While in college Jordan says she played in several bands, and eventually got a call from a band in Fuquay-Varina, Bluegrass 78, and they were looking for a mandolin player. 

“So I moved up this way and played with Bluegrass 78,” she says. “We went a lot of places, and I fell in love with it and got to know a lot of people, and decided that’s what I wanted to do.”

But it was a circuitous route that led her to where she is today.

“The guy that’s the lead singer in my band now, he and I, when we were like 17 or 18 years old, formed our own band and went to the state fair and won the contest there. We decided we must be doing pretty good to have taken the state fair blue ribbon home. So when Bluegrass 78 ended, we got a band together, and that led to me playing with a lot of people.”

“I sat in with the New Coon Creek Girls some–Ramona Church was the banjo player, fastest banjo player alive. She got signed with Pinecastle Records, which is the record label I’m on now. And she went out there and played one year, made one album, and said it won’t for her–she was going back to the mountains.”

“So she moved back and Pinecastle said, ‘Your band, your contract. Get it going. So I called it Carolina Road for a long time–I put different people together. Actually hired another banjo player, Gena Britt, to start off. After that, Mr. Tom T. and Dixie Hall signed me to their record label, Blue Circle Records. They said you need to put your name in front of this band to give it leverage.” Thus Lorraine Jordan and Carolina Road was born. 

Somewhere in all that flurry of music industry, Jordan taught school as a driver’s education teacher. 

“When they took driver’s education out of the school system, I opened up Jordan Driving School,” she says. “It’s one of the largest driving schools in the United States right now. We contract with Wake and Mecklenburg County. That was something I was surprised to get into–I got into the business world, but it’s worked out pretty well for me. Garner’s my home now. My friends and family are there. My church is there.”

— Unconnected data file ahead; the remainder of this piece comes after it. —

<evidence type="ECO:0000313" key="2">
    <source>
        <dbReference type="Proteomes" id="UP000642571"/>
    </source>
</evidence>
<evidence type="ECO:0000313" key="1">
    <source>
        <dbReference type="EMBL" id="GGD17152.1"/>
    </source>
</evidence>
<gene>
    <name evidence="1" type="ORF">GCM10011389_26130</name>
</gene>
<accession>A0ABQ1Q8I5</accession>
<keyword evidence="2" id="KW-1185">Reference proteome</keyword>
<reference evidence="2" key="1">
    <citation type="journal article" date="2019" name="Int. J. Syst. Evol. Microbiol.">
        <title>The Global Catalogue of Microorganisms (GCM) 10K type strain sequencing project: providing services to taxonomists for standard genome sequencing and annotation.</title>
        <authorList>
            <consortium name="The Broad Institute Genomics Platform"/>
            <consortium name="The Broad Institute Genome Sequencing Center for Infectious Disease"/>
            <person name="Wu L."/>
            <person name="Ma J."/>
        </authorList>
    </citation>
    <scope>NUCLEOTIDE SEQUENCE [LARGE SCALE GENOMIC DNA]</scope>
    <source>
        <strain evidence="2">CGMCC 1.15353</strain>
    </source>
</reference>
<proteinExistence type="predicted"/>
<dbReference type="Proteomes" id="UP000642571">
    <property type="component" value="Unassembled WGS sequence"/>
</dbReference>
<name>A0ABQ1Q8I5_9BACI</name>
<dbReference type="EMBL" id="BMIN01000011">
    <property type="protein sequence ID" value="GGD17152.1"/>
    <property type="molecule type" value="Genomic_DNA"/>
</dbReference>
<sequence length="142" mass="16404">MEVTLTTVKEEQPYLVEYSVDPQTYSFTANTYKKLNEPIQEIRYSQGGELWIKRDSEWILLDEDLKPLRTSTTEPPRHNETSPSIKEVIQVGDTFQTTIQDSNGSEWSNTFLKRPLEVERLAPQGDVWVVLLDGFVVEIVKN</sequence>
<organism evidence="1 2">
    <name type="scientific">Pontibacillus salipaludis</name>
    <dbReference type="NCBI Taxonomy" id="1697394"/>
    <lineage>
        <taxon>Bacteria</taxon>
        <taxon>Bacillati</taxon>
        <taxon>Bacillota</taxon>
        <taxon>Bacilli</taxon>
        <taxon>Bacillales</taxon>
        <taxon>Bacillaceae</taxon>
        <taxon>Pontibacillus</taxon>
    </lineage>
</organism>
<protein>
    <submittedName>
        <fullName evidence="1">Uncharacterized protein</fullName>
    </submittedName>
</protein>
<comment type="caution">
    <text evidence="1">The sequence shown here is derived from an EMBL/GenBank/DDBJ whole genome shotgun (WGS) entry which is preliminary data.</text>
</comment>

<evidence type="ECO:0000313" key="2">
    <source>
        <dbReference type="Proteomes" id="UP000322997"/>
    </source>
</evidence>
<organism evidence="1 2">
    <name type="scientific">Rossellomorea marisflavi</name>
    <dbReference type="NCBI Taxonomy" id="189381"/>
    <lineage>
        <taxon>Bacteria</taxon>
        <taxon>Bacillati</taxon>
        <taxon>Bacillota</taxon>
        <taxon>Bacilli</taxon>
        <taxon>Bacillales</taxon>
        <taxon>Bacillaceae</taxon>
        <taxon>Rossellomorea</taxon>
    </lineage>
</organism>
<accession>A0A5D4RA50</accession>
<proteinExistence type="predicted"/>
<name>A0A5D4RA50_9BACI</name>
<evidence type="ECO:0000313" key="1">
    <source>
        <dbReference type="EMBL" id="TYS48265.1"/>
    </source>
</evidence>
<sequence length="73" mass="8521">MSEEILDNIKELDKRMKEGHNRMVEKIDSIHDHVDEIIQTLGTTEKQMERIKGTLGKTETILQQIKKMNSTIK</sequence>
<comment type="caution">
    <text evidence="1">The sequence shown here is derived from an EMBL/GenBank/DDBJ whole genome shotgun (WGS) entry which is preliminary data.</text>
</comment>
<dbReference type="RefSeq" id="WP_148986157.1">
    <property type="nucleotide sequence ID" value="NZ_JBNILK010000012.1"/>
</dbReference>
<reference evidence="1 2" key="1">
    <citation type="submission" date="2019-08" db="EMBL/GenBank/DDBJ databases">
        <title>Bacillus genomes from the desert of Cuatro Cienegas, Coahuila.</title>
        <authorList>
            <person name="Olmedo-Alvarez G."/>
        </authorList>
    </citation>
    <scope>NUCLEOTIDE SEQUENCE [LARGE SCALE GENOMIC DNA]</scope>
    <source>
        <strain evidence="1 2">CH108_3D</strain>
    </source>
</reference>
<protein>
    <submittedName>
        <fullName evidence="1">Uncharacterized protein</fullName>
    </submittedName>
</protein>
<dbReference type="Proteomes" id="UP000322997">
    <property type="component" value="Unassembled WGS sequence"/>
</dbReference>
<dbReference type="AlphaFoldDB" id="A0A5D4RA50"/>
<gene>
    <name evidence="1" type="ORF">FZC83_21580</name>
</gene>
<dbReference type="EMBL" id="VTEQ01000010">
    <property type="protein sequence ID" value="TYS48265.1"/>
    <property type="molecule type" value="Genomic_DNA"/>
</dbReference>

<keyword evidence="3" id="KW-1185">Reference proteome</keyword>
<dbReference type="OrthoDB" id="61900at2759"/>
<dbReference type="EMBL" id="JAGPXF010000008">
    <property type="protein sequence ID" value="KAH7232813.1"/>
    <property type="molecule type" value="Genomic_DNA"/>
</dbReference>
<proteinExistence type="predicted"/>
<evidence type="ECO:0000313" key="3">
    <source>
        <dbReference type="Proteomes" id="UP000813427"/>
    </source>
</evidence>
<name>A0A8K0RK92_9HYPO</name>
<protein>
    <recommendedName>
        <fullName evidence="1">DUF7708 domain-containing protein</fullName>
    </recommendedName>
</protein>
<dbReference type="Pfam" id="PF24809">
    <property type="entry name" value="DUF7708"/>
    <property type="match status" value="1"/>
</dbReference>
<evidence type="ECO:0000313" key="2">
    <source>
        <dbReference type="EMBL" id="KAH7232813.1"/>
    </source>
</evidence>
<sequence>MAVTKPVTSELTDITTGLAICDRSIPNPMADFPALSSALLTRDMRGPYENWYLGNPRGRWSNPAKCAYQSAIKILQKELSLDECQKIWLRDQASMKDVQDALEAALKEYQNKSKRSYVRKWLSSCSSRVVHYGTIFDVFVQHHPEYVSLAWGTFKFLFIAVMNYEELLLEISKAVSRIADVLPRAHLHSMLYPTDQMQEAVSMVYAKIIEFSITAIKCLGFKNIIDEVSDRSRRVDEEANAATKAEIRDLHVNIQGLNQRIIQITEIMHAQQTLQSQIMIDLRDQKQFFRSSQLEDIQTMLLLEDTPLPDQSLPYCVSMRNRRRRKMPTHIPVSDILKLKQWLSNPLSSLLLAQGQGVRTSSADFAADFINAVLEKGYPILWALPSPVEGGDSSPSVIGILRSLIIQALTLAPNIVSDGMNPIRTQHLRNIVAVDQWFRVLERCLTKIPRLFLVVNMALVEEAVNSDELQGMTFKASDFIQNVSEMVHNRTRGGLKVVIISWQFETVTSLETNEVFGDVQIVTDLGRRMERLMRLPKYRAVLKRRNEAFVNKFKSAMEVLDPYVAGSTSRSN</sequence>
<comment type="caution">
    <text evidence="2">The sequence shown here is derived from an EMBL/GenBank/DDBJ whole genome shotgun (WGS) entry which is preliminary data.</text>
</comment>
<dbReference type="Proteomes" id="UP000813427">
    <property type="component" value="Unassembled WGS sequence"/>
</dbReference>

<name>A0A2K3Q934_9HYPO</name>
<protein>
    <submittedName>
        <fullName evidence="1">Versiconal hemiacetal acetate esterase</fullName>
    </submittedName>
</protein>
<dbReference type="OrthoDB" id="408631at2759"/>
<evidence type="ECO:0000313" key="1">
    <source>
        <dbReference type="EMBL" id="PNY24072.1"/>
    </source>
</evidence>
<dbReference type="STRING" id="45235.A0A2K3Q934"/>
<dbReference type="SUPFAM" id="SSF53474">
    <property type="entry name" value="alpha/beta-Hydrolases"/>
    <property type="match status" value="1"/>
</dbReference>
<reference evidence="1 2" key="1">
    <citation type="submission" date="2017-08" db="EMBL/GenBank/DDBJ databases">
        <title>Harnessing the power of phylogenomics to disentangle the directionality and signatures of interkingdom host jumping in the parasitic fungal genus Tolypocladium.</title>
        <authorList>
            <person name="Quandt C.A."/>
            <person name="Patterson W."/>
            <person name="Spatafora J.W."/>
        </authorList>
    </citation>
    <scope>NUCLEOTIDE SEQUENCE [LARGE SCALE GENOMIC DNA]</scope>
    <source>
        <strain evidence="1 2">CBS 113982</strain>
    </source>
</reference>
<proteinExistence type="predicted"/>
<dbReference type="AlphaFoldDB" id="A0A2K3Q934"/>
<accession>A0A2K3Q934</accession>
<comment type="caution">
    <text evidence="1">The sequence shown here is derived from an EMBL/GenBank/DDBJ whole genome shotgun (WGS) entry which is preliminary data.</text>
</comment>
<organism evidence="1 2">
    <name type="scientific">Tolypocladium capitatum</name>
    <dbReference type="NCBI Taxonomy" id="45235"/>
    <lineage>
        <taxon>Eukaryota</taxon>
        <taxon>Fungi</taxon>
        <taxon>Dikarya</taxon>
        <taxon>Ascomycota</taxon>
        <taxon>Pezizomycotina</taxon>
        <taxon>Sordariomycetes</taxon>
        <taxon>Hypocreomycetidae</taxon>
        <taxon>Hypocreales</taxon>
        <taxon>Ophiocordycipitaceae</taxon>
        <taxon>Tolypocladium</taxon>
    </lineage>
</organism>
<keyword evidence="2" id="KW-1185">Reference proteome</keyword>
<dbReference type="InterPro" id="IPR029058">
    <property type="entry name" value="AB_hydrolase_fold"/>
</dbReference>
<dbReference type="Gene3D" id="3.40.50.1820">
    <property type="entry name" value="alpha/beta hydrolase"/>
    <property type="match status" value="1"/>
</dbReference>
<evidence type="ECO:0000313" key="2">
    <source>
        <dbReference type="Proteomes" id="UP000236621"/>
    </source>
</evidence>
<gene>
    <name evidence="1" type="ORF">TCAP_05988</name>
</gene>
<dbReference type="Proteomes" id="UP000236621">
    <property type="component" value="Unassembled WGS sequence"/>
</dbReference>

Jordan’s husband passed away this year. She doesn’t see herself leaving Garner. It’s there where she has her coffeehouse, Lorraine’s Coffeehouse and Cafe, which is also a music venue: “Someone asked me, ‘What do you see yourself doing in 5 to 10 years?’ I said, ‘I’ll tell you exactly what I’m going to do. I’ve got it all figured out. I’m in the house I’m going to be in the rest of my life. I’m going to buy me a Maltese dog, and I’m going to walk my dog in my neighborhood. And on nights we have music at the coffeehouse, I’m going to go up there and enjoy the music, and participate if I still can. I have traveled and I’ve done all that. I’m ready to get me that little dog and stay right home.”

After the Malpass Brothers festival, Jordan’s band was headed to Nashville to play at the Station Inn and then on to Branson. The #1 hits they’ve charted are “True Grass,” “Bill Monroe’s Old Mandolin,” “That’s Kentucky,” and “Melinda.” They currently have a song moving up the charts called “A Little Bit of Bluegrass will Chase Your Blues Away.”

She explains: “The reason we decided to do that song and picked it as our single is because everybody was inside during COVID, we’ve had terrorism, we’ve had hurricanes, we’ve had storms, we’ve had the floodings. We thought, you know what? Everybody’s going through so much, let’s give them an up-tempo song and let’s tell them to turn on that radio and listen to bluegrass and maybe everything will get all right.”

For Mother’s Day she released a song she co-wrote with Donna Ulisse called “Mama’s Cross.” Jordan lost her mother in 2019 and Ulisse’s mother passed earlier this year.

Jordan hosts popular bluegrass festivals, Bluegrass Christmas in the Smokies, Nov 16-18, 2023 in Gatlinburg, TN and Bluegrass in the Blue Ridge, held the second weekend of April. On Father’s Day weekend, the band hosts the Willow Oak Music Park Bluegrass Festival in Roxboro, NC.

Every Friday night Lorraine’s coffee house in Garner has bluegrass at 7:30 p.m. Watch their shows on Facebook.

Western North Carolina and the Appalachians might have a reputation for nurturing bluegrass, but eastern North Carolina can rightly say, “A little bit of bluegrass with that barbecue and Pepsi-Cola will chase your blues away.”

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Originally published in the Daily Reflector May 27, 2023.

Carolina Road performs in Kenansville.